High street pharmacies may start selling statins without prescription in a bid to cut down on heart attacks and strokes, the NHS has announced.
The cholesterol-busting drugs are prescribed to people at high risk of heart disease and around six million people in the UK take them already.
But the health service said it could avoid 6,000 strokes and heart attacks over the next decade if 45 per cent of undiagnosed at-risk people started taking the pills.
The move comes after it was announced at the weekend that pharmacies would start carrying out on-the-spot heart health checks.
NHS bosses today announced they would carry out a review into how high-dose statins could be provided without prescription.
Weaker versions are already available over the counter - but NHS England says they are no substitute for the most effective kind.
But chemists may soon stock high-dose statins suitable for lowering cholesterol in people at serious risk of heart disease. Patients could be given on-the-spot health checks by a pharmacist.
Simon Stevens, chief executive of NHS England, said at the NHS Expo in Manchester today: 'Since the NHS will be funding local chemists to undertake health checks, it makes sense to consider whether there are a broader range of medicines that patients could access conveniently and locally on the high street.
Statins are the most commonly prescribed drug in the world and an estimated 30 per cent of all adults over the age of 40 are eligible to take them.
The cholesterol-lowering drugs are given to people believed to have a 10 per cent or higher risk of developing cardiovascular disease or having a heart attack or stroke within the next 10 years.
They are proven to help people who have suffered heart problems in the past, but experts say the thresholds may be too high, meaning benefits are outweighed by side effects for many people.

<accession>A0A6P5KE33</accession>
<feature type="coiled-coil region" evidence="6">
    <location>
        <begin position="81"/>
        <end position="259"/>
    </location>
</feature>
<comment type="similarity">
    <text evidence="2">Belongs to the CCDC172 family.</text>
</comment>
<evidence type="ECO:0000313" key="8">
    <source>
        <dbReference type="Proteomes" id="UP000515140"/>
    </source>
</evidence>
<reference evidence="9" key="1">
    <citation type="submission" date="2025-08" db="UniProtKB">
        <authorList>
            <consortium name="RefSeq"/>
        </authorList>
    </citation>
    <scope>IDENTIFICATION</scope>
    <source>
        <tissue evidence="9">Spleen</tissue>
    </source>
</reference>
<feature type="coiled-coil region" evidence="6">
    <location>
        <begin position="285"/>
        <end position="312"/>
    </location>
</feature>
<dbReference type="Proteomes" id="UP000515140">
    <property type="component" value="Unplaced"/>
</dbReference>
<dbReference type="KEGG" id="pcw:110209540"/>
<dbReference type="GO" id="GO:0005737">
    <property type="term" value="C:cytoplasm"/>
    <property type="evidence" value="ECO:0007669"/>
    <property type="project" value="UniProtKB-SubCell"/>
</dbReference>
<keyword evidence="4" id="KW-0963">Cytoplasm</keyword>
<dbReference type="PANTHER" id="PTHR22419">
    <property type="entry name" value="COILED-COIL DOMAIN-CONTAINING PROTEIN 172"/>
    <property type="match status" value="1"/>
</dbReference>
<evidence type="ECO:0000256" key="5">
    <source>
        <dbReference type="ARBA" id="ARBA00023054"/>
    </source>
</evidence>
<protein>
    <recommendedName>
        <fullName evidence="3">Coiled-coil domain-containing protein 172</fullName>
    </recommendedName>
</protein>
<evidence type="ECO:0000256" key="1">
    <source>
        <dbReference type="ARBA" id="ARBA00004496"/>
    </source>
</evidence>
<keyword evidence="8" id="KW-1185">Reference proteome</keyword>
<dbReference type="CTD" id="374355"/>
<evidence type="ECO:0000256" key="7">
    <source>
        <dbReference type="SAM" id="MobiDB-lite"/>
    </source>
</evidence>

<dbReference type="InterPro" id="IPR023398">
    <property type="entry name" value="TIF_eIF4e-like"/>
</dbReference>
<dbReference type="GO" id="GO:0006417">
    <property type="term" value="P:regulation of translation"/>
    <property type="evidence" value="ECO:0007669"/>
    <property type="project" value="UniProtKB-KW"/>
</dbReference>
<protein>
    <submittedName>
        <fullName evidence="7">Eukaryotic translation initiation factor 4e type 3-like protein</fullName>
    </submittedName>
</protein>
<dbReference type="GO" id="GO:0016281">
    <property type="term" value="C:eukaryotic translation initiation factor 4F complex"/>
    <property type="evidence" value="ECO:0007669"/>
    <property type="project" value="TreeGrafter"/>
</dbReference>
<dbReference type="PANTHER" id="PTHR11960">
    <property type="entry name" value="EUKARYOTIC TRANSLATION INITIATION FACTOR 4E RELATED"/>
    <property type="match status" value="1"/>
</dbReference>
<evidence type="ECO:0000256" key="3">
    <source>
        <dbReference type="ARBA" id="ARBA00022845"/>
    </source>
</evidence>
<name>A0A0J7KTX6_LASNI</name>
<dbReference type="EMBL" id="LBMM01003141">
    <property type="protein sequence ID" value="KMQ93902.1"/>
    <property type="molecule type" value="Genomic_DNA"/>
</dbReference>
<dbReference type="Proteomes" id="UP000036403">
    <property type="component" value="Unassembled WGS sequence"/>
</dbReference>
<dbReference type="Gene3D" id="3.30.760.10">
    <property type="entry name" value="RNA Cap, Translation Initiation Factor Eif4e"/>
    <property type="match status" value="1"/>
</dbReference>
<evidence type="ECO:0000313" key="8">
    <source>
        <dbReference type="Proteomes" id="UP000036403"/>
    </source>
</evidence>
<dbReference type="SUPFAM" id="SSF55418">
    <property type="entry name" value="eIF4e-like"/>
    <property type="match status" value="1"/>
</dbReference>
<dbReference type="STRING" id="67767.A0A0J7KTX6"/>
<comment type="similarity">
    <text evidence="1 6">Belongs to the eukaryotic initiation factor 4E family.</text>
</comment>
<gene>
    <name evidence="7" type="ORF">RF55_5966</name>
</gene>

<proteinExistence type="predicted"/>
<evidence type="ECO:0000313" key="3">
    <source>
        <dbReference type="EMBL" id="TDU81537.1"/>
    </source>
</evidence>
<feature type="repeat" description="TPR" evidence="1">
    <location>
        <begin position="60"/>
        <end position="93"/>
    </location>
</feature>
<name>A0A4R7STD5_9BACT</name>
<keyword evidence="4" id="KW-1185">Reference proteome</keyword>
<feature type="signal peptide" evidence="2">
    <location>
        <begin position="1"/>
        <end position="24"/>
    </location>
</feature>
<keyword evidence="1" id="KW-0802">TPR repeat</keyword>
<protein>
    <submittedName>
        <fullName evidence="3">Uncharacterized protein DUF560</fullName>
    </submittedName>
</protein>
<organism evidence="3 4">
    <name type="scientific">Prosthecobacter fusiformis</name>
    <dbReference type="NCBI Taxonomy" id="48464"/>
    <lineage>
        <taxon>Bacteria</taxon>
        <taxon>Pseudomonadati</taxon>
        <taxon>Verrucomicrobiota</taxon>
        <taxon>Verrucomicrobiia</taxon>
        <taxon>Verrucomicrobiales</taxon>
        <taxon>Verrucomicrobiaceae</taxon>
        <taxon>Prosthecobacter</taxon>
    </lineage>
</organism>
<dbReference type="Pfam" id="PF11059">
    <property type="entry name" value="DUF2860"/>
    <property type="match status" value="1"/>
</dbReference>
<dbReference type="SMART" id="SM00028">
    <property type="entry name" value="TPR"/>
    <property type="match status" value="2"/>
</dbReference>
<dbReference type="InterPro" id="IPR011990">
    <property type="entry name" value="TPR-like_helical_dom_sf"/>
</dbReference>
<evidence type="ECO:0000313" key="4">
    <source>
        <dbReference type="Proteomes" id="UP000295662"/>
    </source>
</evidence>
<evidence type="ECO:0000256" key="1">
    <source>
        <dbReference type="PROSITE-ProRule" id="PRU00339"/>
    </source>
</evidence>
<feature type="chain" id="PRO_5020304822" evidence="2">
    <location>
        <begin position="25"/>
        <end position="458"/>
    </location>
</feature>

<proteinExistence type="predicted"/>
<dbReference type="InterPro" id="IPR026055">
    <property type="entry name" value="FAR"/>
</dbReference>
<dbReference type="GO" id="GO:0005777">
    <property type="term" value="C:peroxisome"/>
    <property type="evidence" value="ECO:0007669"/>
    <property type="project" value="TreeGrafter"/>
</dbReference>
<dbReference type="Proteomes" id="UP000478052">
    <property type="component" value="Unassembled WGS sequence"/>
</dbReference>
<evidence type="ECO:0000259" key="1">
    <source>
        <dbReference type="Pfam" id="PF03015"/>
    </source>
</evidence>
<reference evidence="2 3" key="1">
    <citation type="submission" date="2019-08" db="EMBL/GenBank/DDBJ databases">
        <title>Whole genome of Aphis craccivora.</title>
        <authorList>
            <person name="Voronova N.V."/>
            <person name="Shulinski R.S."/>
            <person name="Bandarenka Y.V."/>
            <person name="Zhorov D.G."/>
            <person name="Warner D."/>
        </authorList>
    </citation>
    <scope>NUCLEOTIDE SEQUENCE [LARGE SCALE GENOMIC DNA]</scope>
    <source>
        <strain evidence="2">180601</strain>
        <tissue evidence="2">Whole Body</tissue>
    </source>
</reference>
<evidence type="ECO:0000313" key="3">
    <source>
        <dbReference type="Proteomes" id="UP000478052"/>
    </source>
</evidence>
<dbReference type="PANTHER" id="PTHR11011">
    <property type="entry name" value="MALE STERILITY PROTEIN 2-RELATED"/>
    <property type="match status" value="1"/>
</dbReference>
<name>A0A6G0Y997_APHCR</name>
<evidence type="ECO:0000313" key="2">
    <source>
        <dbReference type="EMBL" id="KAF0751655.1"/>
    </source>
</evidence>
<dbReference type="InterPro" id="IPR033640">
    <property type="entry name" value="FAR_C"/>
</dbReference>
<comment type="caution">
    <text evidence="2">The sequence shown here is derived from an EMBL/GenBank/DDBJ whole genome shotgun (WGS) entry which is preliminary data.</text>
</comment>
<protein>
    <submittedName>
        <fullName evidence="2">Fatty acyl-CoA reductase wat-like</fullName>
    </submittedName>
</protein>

Nearly all men exceed the 10 per cent threshold by age 65, and all women do so by age 70 – regardless of their health.
Commonly reported side effects include headache, muscle pain and nausea, and statins can also increase the risk of developing type 2 diabetes, hepatitis, pancreatitis and vision problems or memory loss.
Research published in the Pharmaceutical Journal last year found taking a daily statin for five years after a heart attack extends your life by just four days, new research reveals.
And Dr Rita Redberg, professor at the University of California, San Francisco told CNN in January that of 100 people taking statins for five years without having had a heart attack or stroke, 'the best estimates are that one or two people will avoid a heart attack, and none will live longer, by taking statins.'
'So the NHS will now work with the MHRA and industry to see how we can best make this happen.
'After cancer lung scanning trucks in supermarket carparks and high street heart checks, this is another step towards making care and treatment more accessible, convenient and effective.'
The health service estimates that as many as two thirds of people who should take statins to lower their heart disease and stroke risk don't use the drugs.
Statins work by reducing the levels of low-density lipoprotein cholesterol in the blood, which can stick to the walls of arteries and clog them up.
This narrows the blood vessels, increasing blood pressure to put extra strain on the heart and raising the risk of a blood clot forming and travelling to the heart or brain.'
Read more: Pharmacies could start selling high-strength statins without prescription under NHS plan to prevent thousands more heart attacks and strokes (more Big Pharma propaganda)